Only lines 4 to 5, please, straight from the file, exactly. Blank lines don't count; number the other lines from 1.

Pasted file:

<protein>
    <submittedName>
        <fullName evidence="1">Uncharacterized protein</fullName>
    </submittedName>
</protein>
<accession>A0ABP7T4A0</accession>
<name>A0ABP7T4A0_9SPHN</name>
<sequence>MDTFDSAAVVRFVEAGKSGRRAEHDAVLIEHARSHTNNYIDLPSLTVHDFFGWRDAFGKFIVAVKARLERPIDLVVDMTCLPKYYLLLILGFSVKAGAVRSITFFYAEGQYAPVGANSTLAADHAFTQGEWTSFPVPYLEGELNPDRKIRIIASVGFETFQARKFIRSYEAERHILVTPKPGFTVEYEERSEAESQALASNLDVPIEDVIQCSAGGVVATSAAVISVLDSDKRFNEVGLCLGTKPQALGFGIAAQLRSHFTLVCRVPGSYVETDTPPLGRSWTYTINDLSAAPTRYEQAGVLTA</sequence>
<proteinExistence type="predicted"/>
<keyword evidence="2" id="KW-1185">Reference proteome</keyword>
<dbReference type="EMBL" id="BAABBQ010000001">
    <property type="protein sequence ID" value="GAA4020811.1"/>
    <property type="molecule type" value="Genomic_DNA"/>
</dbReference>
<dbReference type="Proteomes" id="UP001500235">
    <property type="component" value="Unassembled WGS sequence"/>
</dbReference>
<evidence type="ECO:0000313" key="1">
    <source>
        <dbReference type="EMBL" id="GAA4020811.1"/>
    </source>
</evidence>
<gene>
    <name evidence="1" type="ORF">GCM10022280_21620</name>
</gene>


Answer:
    </submittedName>
</protein>